We’re pushing the notion that sites should do “Federated Identity”; that those “Sign in with Facebook/Google/Twitter/whoever” badges you see everywhere are A Good Thing. And indeed they are. But it’s exposing a subtle problem.
Background · I spend a lot of time talking to people who are (in the jargon) “RPs”, where the initials stand for “Relying Party” and mean someone who relies on an Identity Provider (“IDP” in the jargon) to take care of login/logout.
It’s increasingly easy to set up Federated Login with an IDP, and as OpenID Connect stabilizes, there’ll be room for a real standards-based RP/IDP ecosystem. OpenID Connect is easy to implement for an RP; I know this because I’ve done it.
So What’s the Problem? · One thing I hear over and over, when I’m talking to RPs, is “How do I force re-authentication?” A bit of background is in order. The way being an RP works is that you do a browser redirect over to the IDP, in effect asking “Is this the person they say they are?” If you do this with Facebook or Google or whoever, and if the person is already logged in via that browser, most times the IDP will just come back and say “Yep, they’re authenticated” without pestering the user.
But some RPs want to make the IDP re-authenticate, that is to say make the person at the browser type in a password and maybe do the 2-factor thing too. Because they’re about to do something really meaningful, involving money or privacy or whatever. For example, I was recently talking to some people from a well-known newspaper that wanted to force re-auth when their journalists accessed the internal publishing system from outside the firewall.
Why Is That a Problem? · Well, one of the key advantages Federated Identity is cutting down the number of times people have to type in passwords. There are a bunch of good reasons for this:
Every time it happens, that’s another chance for password theft.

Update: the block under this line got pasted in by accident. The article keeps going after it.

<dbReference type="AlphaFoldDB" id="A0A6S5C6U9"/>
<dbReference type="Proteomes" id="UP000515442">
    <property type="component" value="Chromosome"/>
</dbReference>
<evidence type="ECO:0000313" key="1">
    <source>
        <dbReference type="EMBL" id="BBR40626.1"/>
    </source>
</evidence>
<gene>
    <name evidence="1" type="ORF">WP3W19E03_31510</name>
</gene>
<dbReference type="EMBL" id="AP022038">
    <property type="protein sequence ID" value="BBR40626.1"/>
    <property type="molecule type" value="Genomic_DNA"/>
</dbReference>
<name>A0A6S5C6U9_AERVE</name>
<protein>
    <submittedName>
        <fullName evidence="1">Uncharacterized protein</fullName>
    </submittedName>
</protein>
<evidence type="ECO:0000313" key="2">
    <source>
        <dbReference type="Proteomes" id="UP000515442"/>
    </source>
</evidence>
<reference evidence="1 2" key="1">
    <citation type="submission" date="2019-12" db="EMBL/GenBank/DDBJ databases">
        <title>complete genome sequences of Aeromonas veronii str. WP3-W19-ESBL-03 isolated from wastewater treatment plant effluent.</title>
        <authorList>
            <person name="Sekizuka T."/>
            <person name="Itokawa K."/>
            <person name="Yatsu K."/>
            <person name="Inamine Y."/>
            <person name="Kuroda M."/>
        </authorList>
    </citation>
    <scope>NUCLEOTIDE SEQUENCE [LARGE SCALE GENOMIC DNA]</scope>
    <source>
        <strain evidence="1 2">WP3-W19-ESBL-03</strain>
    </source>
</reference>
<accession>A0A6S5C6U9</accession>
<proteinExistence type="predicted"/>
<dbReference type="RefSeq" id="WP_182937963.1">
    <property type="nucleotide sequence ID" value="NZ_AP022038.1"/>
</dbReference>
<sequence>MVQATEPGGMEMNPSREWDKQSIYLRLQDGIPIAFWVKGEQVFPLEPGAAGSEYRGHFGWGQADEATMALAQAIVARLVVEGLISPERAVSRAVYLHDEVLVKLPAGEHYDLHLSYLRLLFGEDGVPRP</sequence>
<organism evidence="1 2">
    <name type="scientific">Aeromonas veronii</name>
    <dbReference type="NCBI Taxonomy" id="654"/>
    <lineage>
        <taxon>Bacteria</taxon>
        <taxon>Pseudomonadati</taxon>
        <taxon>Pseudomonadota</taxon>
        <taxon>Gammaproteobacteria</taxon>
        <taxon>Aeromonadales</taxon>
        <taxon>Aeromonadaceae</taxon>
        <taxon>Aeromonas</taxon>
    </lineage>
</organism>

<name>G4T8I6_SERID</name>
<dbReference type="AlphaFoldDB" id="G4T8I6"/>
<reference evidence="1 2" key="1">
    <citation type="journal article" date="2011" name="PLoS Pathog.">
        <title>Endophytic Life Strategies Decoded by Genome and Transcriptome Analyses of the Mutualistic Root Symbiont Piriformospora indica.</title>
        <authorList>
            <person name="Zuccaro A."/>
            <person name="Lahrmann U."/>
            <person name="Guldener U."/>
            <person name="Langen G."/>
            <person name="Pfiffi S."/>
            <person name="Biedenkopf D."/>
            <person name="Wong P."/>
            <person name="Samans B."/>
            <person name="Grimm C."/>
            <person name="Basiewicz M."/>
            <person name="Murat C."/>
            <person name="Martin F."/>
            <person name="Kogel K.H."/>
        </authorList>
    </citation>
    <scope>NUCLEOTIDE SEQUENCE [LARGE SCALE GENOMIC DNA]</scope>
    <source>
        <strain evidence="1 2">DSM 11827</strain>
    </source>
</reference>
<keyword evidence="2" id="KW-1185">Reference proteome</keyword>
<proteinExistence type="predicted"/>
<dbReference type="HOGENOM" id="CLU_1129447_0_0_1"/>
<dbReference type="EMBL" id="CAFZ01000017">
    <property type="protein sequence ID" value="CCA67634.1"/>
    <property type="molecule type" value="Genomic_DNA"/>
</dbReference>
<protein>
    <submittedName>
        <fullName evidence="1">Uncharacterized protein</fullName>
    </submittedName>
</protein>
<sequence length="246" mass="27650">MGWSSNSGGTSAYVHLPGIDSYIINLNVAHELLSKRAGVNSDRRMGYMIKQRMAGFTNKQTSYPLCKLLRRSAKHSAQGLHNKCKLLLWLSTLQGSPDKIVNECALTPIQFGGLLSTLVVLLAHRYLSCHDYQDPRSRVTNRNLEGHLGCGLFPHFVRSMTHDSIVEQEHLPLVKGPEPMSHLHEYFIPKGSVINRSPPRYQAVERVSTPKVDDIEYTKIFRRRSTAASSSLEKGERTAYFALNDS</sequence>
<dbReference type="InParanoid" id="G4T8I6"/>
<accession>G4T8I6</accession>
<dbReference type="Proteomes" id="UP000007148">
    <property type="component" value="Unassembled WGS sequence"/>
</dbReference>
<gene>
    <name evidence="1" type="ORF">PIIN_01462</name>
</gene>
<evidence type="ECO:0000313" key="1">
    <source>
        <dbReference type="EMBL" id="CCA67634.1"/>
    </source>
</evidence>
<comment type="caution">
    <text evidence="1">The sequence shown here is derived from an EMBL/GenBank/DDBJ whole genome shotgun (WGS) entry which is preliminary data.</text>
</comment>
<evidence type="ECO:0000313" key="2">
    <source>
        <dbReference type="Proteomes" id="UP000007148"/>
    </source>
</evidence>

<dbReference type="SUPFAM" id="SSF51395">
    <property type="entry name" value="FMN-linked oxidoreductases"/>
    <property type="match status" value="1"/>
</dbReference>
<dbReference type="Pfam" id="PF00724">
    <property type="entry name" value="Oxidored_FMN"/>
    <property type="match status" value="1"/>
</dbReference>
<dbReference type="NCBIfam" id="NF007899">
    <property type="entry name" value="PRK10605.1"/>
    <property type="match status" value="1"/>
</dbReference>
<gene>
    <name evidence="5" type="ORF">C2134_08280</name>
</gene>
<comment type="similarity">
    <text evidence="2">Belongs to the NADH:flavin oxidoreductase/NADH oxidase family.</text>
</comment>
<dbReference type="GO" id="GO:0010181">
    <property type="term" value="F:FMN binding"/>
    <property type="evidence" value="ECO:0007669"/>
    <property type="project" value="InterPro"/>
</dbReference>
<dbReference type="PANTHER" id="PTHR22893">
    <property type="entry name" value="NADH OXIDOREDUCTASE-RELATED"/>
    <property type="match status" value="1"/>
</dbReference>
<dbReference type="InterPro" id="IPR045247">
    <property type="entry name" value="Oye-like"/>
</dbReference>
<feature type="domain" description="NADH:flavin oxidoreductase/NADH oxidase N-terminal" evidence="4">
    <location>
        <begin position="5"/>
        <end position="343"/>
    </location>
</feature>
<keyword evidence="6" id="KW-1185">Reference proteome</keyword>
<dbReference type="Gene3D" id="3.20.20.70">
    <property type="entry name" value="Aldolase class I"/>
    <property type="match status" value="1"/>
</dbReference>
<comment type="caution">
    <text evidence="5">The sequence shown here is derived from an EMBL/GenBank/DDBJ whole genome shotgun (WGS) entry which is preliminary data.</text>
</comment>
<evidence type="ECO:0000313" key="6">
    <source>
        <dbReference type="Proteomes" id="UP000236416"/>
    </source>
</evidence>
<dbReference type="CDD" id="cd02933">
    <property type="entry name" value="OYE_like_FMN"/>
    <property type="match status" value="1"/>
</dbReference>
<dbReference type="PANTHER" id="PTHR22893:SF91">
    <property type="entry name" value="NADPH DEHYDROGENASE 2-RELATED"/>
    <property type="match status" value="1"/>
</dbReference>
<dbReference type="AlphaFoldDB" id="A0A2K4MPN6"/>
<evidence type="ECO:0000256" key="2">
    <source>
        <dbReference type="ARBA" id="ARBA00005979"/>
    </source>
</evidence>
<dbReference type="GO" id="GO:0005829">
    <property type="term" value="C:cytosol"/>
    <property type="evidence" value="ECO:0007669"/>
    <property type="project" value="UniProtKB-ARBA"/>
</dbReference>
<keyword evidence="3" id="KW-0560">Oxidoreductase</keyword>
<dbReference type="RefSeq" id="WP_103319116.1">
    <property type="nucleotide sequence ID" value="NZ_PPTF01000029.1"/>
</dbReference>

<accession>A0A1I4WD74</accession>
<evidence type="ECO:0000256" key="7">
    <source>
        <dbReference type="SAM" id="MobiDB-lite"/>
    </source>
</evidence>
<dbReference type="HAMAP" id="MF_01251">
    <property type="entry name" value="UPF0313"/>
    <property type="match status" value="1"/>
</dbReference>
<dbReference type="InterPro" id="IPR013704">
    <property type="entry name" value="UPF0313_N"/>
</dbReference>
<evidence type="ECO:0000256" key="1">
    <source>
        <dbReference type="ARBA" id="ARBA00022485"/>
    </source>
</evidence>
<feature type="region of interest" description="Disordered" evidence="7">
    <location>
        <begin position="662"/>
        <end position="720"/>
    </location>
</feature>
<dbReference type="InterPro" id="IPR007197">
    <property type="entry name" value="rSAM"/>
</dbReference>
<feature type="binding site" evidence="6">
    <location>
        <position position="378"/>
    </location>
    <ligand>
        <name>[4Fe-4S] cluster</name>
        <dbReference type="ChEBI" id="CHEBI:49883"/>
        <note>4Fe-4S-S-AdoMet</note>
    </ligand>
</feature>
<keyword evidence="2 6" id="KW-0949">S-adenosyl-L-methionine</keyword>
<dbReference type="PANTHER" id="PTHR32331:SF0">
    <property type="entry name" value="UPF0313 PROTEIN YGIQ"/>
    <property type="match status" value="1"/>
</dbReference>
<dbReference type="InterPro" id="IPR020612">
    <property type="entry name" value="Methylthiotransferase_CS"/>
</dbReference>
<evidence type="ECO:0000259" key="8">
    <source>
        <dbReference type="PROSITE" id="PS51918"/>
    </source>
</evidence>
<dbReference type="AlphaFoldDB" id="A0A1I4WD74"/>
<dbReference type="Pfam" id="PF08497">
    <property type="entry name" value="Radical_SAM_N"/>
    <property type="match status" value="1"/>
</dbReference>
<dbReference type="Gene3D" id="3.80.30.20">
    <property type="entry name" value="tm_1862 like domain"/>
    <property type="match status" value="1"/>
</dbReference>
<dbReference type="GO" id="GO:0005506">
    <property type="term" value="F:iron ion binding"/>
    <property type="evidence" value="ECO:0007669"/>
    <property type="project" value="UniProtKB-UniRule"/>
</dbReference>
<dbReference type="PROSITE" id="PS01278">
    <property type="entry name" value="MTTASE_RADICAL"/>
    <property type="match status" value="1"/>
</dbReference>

We don’t want to get people into the habit of typing IDP passwords in here and there; that habit is a great big red target sign saying “Phish me!”
Typing passwords all the time is a painful user experience, particularly on mobile devices.
The easiest way to reduce that pain is to use a short, simple, password, probably the same one you’re using everywhere including on your easily-hacked kid’s-Little-League site.
So yeah, I suppose the RP might be (slightly) increasing the security locally by forcing re-auth in some situation or another. But they’re globally reducing the security of the whole password ecosystem.
What To Do? · Well, an IDP can just say “No, you can’t do that.” But that doesn’t really make me happy either. If you’re providing a service, and someone using it says “I want to do X”, and you find yourself about to say “But you shouldn’t want to do X” for any value of X, you should be nervous.
And then there’s the elephant in the room: Policy and Regulation. Quite possibly it’s not the people running the RP system, it’s the lawyers saying “Let’s be safe and make them re-authenticate.” Because how could it be wrong to be more careful?
And worse, maybe it’s the lawyers saying “The law says we have to force re-authentication.” Because when your lawyer says that, the argument is usually pretty well over.
When I hear about this happening, more than once the law in question has been HIPAA. But it’s not alone. It’s really easy to pass a law forcing people to prove who they are when they undertake certain transactions. Because how could it be wrong to be more careful?